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Former snowboarder gives concussion research some momentum

Promising athlete Allison Haggart had to give up snowboarding after suffering a severe concussion in 2012.

J.P. MOCZULSKI/The Globe and Mail

The donor: Allison Haggart

The gift: Raising $130,000

The cause: Toronto General & Western Hospital Foundation

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The reason: To finance research into concussions

A couple of years ago, Allison Haggart would have been dreaming about competing in snowboarding at the Winter Olympics in Sochi.

She was provincially ranked in snowboard cross, had won an Ontario high school title and was good enough to do some coaching as well. Everything changed during a routine practice session with her Toronto high-school teammates in January, 2012. During one run, she swerved to avoid a teammate and crashed, smashing her head into the ground. She was wearing a helmet and hoped that maybe she got off lucky. She didn't.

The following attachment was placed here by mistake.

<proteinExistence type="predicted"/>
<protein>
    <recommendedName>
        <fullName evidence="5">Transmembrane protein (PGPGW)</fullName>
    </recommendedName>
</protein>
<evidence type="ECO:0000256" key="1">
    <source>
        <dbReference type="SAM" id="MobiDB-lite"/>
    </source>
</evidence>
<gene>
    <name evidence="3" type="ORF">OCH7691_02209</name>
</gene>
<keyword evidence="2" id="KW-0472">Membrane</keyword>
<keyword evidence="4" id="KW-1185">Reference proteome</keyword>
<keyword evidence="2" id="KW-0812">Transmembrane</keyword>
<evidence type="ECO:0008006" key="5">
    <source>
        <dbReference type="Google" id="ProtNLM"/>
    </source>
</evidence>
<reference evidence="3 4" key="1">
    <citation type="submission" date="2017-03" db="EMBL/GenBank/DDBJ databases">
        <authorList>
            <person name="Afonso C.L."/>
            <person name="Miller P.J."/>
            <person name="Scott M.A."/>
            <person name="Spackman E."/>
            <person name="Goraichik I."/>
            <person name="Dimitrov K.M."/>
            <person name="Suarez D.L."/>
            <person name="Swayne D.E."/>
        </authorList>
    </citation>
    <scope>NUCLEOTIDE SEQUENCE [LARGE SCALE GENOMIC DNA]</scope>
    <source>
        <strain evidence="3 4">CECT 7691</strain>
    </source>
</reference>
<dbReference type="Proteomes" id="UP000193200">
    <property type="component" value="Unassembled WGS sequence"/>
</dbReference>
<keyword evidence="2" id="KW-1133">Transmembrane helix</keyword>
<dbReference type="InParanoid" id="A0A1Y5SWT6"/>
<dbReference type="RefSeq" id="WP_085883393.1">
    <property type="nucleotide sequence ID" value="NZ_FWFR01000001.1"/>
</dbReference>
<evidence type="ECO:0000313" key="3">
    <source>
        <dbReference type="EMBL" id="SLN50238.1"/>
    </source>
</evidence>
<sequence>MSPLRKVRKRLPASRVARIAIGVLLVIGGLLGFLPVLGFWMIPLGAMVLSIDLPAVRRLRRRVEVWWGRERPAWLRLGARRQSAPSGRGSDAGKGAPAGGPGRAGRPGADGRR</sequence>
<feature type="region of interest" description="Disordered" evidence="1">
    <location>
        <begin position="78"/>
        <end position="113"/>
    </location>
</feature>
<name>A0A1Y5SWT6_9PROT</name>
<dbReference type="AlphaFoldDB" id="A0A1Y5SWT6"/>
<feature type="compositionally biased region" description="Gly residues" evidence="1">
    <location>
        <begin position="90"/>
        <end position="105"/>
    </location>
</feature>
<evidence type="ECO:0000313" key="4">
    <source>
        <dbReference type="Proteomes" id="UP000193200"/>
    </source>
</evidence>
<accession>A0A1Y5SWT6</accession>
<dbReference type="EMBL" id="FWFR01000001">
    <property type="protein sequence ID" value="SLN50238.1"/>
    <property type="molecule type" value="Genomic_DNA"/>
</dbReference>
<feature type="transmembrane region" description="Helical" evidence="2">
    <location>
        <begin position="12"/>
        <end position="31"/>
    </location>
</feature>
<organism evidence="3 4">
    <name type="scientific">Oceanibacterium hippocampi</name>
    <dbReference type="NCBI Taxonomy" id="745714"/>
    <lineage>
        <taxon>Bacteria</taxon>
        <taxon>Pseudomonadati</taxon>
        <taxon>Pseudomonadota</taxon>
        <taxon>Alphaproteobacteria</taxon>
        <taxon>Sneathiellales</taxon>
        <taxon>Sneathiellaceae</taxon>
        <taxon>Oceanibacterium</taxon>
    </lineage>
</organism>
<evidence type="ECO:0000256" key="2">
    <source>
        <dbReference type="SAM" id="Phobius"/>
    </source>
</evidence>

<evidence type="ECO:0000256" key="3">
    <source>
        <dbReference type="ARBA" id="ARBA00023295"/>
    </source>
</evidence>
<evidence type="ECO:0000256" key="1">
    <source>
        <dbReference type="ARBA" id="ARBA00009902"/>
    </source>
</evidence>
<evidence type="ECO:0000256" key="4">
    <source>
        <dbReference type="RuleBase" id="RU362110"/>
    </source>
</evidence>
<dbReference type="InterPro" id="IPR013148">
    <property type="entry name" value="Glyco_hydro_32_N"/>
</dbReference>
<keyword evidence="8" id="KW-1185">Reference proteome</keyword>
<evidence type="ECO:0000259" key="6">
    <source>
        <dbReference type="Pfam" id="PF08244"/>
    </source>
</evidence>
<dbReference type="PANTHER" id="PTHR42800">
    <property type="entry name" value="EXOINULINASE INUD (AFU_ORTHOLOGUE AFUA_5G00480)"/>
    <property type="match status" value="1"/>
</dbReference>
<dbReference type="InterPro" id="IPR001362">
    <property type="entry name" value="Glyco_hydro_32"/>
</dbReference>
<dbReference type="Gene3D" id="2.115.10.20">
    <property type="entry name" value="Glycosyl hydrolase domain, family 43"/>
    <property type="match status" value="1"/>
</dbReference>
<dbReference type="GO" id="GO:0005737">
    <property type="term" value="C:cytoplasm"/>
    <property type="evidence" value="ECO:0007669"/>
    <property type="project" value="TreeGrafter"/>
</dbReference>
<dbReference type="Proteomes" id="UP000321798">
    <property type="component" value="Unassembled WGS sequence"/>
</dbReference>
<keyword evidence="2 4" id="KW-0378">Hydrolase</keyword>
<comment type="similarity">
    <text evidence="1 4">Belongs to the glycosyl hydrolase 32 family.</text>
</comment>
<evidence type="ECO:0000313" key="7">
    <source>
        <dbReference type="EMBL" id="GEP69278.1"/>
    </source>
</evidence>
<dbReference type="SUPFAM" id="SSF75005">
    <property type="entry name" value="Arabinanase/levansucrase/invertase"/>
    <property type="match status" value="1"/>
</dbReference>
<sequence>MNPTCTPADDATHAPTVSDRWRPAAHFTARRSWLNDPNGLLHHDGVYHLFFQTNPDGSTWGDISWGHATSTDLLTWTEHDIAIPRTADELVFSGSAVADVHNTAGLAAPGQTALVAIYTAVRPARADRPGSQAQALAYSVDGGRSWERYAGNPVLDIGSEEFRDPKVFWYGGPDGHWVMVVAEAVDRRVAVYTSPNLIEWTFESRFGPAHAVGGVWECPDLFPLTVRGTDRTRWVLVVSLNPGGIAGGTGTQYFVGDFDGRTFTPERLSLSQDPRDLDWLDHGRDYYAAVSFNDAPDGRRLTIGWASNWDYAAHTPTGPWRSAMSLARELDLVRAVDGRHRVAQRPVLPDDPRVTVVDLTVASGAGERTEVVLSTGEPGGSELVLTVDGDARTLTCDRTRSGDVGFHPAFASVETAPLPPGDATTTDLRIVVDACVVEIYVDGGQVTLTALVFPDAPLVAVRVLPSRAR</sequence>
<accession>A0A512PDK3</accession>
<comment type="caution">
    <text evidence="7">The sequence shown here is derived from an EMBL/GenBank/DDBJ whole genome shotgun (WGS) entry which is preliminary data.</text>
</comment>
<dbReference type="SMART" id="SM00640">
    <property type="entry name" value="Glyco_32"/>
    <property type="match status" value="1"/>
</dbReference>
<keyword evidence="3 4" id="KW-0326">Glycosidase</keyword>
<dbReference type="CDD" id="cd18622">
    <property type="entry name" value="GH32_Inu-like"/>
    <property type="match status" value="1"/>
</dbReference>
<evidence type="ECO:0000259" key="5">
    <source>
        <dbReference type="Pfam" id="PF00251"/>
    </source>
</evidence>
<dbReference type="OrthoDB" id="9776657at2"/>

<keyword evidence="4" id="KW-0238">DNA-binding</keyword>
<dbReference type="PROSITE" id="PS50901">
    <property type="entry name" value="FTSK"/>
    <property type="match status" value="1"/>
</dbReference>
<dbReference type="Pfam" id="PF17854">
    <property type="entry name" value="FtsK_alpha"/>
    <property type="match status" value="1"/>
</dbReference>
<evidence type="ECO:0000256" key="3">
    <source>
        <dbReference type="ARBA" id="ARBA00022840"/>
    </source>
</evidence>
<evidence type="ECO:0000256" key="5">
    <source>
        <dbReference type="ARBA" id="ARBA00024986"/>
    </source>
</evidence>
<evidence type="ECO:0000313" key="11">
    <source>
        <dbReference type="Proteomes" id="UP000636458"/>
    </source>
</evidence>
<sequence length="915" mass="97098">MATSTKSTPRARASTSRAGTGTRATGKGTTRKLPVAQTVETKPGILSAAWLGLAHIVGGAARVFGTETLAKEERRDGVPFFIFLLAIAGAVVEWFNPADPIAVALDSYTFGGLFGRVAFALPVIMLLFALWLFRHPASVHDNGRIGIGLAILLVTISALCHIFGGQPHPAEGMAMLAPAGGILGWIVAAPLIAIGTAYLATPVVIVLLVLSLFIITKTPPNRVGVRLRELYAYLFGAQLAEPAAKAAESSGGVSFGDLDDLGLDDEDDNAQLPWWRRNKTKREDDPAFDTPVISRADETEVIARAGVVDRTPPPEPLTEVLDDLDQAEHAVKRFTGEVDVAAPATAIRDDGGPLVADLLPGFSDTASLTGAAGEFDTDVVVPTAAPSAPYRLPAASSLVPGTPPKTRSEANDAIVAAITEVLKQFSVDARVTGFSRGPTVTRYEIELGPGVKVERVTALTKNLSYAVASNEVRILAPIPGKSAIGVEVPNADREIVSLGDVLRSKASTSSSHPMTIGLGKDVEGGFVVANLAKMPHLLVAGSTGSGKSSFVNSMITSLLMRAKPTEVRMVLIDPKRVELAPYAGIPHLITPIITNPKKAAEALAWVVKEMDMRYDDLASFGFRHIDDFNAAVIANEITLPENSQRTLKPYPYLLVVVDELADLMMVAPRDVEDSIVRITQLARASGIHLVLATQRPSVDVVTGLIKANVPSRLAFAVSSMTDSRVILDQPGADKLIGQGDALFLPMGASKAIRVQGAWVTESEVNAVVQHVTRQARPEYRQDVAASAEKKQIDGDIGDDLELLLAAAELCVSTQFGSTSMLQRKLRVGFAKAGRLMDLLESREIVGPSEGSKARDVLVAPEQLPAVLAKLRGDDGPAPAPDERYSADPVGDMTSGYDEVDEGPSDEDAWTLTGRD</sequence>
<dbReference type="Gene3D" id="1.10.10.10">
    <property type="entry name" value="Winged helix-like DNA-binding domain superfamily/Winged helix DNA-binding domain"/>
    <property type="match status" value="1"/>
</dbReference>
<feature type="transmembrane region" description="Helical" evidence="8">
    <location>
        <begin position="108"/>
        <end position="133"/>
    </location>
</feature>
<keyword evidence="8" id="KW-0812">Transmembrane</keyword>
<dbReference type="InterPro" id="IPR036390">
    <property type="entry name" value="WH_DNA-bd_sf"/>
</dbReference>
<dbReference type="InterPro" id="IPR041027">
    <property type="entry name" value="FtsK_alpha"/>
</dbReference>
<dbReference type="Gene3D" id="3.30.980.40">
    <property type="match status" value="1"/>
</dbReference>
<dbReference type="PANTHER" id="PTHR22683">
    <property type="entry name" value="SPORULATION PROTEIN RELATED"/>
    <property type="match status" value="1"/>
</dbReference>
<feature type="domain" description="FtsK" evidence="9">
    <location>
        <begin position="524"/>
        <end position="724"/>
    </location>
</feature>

She suffered from severe headaches, dizziness and memory loss, and her balance was so poor she needed help using stairs. She missed most of her Grade 12 year and spent the next 18 months in treatment with a team at Toronto's Western Hospital. And she gave up snowboarding for good. "I do snowshoeing now," she said with a laugh.

Last year she decided to do something to help others suffering from concussions. She started the Allison Project, a fundraising drive to raise money for a research fellowship at Western. So far she has raised $130,000, which could be doubled through matching government grants. The hospital recently awarded the fellowship to Dr. Ahmed Ebraheem, a neurosurgeon who plans to conduct a variety of research programs into concussions.

"When I shook his hand, I couldn't believe it," said Ms. Haggart, 19, who is studying biosciences at the University of Guelph. "This person is here because of what we did. It was just really magical."

And she had this advice for anyone participating in sports. "Obviously, you have to do what you love," she said. "Just be careful."

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